6. Measure progress

Schedule regular check-ins to check progress against the plan.

7. Create a support network

Encourage employees to collaborate to reach their goals. This could include finding another person to hold them accountable or someone to act as a mentor.


Recognition and reward are a key part of the employee experience, and they don’t always have to come with a cost. From a simple thank you for a job well done to wider recognition across an organisation and beyond. The act of acknowledging good work is hard to argue against.

Gaining feedback on where and how recognition is appreciated can help improve the experience and ensure employees are comfortable with the process. Consideration should be taken around sharing photos versus names only and the level at which recognition is shared across an organisation for various achievements. 

Management must take care to ensure different sections or teams are recognised equally. A process to nominate colleagues can help avoid a situation where employees feel overlooked by a narrow group choosing who to recognise in communications. The same also applies to those put forward for external recognition, such as industry awards. 

Rewards can range from small gestures to bigger investments. Finding out what motivates the individual and shaping a reward to suit can contribute to the sense of value in the experience. 

Opportunities to recognise employees:

  • Tenure - from first anniversary to long service awards
  • Milestones & Achievements - celebrating launches and milestone numbers
  • Personal milestones - such as birthdays, where employees have opted in
  • Going above and beyond - celebrating examples of behaviours you want to encourage

Most important drivers of great work

most important drivers of great work chart


The Employee Experience Board

A Employee Experience Board is a group of employees empowered to put forward their own agenda to compare and contrast with 

The benefits of a Employee Experience Board are two-fold. Firstly, it provides a fresh perspective for the organisation, bringing a new and often younger voice to the table. This can help businesses keep track of trends, particularly with regard to design and technology. Secondly, it provides a taste of leadership, giving employees a learning experience. Those on the Employee Experience Board must demonstrate an understanding of the organisation's mission and values. In return, they gain insight into board procedures and the decision-making process, giving them valuable leadership experience. 

Employee Experience Boards can contribute to business success; one example is the case of Gucci and Prada. When Gucci created a shadow board of younger employees, its profits soared. However, Prada ignored the creative input of its younger employees, failed to recognise the growing power of digital influencers, and its profits fell. 

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The Living Case Study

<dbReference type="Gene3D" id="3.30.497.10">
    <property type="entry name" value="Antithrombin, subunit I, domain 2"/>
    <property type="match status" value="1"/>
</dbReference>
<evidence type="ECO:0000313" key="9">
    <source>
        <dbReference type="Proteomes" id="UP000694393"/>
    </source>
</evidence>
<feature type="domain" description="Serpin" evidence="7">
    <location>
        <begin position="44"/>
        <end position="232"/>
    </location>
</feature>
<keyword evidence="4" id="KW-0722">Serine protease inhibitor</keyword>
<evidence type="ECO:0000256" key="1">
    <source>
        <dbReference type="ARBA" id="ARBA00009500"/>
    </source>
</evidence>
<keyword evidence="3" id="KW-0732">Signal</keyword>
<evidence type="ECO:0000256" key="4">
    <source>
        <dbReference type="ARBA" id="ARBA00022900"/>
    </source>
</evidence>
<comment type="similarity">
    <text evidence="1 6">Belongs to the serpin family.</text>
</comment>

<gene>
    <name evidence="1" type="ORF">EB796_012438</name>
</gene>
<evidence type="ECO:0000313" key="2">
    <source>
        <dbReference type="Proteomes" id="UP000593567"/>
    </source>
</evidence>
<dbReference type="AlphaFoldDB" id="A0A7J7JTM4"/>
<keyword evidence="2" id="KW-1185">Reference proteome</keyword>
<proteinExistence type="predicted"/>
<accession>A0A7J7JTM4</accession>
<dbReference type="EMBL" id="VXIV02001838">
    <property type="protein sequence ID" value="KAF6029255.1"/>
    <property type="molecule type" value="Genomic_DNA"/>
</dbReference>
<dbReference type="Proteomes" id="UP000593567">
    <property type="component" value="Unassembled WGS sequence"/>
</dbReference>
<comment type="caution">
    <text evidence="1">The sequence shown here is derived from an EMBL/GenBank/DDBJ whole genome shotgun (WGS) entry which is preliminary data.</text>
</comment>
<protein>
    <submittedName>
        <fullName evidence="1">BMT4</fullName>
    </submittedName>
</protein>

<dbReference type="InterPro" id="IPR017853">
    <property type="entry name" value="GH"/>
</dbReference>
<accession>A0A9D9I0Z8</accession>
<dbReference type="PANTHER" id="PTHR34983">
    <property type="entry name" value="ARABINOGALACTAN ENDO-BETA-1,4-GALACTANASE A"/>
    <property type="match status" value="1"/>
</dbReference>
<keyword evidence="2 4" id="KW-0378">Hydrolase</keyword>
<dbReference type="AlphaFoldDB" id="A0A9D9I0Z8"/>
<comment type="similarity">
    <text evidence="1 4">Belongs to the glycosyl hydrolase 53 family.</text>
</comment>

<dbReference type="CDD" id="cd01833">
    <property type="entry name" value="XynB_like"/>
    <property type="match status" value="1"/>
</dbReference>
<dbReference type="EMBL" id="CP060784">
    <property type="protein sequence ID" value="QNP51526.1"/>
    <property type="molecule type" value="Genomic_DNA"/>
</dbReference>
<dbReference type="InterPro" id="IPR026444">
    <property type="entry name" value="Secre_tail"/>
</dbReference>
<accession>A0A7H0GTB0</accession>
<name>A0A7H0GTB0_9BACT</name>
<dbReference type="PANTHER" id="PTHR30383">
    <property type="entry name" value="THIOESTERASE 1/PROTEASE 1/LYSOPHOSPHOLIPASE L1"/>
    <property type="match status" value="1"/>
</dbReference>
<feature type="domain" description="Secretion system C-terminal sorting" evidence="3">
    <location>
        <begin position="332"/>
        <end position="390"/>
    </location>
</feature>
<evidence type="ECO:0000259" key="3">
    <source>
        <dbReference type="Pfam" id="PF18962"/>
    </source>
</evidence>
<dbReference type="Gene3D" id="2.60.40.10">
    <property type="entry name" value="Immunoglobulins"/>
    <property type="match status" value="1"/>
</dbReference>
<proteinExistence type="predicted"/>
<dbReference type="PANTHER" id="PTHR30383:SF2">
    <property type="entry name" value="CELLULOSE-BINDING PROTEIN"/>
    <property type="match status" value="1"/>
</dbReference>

At the time of writing, the TIG team are compiling the results of our third annual engagement survey. What started as a wellness survey to inform the creation of a new employee programme has expanded into a comprehensive review of the employee experience. The insight we’ve gained has led to the development of a tailored wellness programme, the introduction of the 4.5 day week and the launch of our custom Learning and Development programme, the TIG Academy. 

Employee engagement seems to be very top-down, whereas shifting to the employee experience filters up, so it’s almost turning engagement on its head. It focuses not only on the employee lifecycle but on employees' lives. What do we need to do to get the best from everyone? What do we need to do as employers to enhance our offering?

Emma Caiger, Senior Research Director

Spotlight on The TIG Academy

We created this programme in 2023 in response to feedback from the previous year’s survey. This highlighted the need for a customised programme of learning that could help our people grow as researchers. There are two sides to the programme: one focused on creating client reports and one on presentation skills. The training uses a true-to-life scenario, preparing a report to a brief from a fictional client, from the research and report creation to a presentation to our board of directors. Throughout the journey, researchers receive feedback and collaborate with other team members to share skills and compare approaches. The programme feedback has been highly positive, and we’re excited to see how it develops in the coming year!

The Talent Insight Group learning model



How we help

If you’d like to raise your profile within your organisation and get your voice heard, we can help you get the right insights to have those conversations. Our talent intelligence service gives you access to data and insights to guide how your organisation could respond.

We can uncover a wealth of information and help guide your organisation through the journey to develop a strong Employee Experience, alongside assisting with your Talent Acquisition needs. Including by assisting with the following:

  • Employee insights, understanding how they perceive your offer and what they value most
  • Competitor insights, such as benchmarking and hiring activity
  • Candidate motivations to understand whether your offering meets their needs, values and preferences
  • Employer brand perception externally
  • Insights about the labour market, employment statistics and salaries
  • Best practice as an employer, helping you understand the strategies of other businesses, either competitors or market leaders.
  • Location insights to guide decisions about relocations, new offices or facilities or switching to remote or hybrid working models


  • Talent Mapping services to help you understand the available talent for specific role families.
  • Proactive Talent Searches for specific roles
  • Longer-term Talent Pipelining to prepare for future growth

We work in partnership with our clients to ensure that we uncover the insights you need, but our extensive experience means we can also guide you about the key metrics that will have an impact internally. We use a mix of primary and secondary data to ensure our insights are robust and reliable.

If you’d like to find out how we’re helping our clients in this area get in touch on 0191 691 5600 or email us here.